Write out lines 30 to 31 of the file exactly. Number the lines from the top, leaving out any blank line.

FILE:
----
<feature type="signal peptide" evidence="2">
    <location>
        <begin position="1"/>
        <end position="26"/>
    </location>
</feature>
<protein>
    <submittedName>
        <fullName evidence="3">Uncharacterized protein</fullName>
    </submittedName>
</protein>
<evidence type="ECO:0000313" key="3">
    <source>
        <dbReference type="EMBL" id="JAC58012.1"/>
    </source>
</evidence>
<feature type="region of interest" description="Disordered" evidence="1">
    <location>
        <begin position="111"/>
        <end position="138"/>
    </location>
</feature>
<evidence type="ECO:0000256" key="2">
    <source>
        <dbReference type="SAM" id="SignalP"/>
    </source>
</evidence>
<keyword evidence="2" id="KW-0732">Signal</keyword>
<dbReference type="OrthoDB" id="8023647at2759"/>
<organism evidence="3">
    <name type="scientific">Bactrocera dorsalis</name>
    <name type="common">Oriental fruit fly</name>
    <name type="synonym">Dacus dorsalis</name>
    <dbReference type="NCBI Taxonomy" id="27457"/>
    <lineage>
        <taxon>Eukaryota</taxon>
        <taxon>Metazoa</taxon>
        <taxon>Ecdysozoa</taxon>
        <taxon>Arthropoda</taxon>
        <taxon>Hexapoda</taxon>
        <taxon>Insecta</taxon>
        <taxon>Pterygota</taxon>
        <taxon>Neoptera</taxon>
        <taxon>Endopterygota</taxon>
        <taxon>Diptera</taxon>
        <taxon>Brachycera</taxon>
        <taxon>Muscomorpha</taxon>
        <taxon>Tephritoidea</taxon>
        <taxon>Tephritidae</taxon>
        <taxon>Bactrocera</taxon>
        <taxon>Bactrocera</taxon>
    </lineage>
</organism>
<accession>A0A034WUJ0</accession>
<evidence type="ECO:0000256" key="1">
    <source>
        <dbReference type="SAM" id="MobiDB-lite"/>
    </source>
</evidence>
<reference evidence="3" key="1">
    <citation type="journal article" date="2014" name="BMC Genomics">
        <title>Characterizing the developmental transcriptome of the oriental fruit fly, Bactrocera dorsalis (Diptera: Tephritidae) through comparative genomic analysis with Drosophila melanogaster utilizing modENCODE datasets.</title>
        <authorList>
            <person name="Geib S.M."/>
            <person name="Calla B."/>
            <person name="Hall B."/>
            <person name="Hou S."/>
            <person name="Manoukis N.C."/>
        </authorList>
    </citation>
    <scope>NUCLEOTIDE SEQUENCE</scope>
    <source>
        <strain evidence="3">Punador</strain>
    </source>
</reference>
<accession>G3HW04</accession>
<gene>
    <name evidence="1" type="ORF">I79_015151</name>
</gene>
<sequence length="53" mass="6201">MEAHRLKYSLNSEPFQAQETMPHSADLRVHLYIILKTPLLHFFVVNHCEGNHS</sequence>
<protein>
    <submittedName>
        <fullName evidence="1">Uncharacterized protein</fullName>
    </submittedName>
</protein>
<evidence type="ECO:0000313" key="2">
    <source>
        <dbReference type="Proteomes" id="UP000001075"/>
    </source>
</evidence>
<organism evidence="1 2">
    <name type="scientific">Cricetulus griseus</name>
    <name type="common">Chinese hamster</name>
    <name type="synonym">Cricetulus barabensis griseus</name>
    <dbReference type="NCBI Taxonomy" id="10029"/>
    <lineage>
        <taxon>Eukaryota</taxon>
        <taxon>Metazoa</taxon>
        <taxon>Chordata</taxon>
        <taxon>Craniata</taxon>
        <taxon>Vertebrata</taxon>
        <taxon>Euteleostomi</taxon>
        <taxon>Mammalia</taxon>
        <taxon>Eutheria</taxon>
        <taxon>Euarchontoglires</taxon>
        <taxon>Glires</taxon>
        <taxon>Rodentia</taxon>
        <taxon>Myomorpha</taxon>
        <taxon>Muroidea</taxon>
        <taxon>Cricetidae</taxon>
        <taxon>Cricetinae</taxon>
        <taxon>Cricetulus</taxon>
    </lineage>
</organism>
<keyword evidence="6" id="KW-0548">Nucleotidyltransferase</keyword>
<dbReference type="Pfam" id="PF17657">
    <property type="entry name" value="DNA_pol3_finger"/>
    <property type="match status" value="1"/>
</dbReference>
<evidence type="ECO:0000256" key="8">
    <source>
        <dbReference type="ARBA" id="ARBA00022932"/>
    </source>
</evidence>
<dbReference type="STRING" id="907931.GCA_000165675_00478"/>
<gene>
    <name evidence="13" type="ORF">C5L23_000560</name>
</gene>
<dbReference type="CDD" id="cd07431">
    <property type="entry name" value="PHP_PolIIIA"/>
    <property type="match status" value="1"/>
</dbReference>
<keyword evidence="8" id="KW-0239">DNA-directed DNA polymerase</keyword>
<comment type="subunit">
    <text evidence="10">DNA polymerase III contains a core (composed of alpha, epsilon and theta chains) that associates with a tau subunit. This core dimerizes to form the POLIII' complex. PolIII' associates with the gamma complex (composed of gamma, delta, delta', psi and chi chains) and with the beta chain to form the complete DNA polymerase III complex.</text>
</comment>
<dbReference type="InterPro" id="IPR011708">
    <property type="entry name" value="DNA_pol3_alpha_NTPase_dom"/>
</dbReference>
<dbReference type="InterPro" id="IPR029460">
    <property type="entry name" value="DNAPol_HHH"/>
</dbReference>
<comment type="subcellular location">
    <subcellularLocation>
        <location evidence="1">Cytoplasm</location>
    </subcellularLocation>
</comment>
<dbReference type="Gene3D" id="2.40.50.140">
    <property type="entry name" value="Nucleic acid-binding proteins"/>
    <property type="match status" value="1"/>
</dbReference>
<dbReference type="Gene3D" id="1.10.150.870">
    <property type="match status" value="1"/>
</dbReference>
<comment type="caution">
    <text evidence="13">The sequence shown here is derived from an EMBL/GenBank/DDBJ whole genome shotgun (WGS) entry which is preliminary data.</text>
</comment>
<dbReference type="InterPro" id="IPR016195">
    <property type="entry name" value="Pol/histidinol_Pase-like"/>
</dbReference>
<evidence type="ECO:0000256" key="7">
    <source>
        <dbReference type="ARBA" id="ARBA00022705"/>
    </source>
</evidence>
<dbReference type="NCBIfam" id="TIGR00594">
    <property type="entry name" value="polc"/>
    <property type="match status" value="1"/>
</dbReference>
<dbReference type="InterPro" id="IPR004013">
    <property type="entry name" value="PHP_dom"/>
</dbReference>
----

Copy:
<organism evidence="3">
    <name type="scientific">Bactrocera dorsalis</name>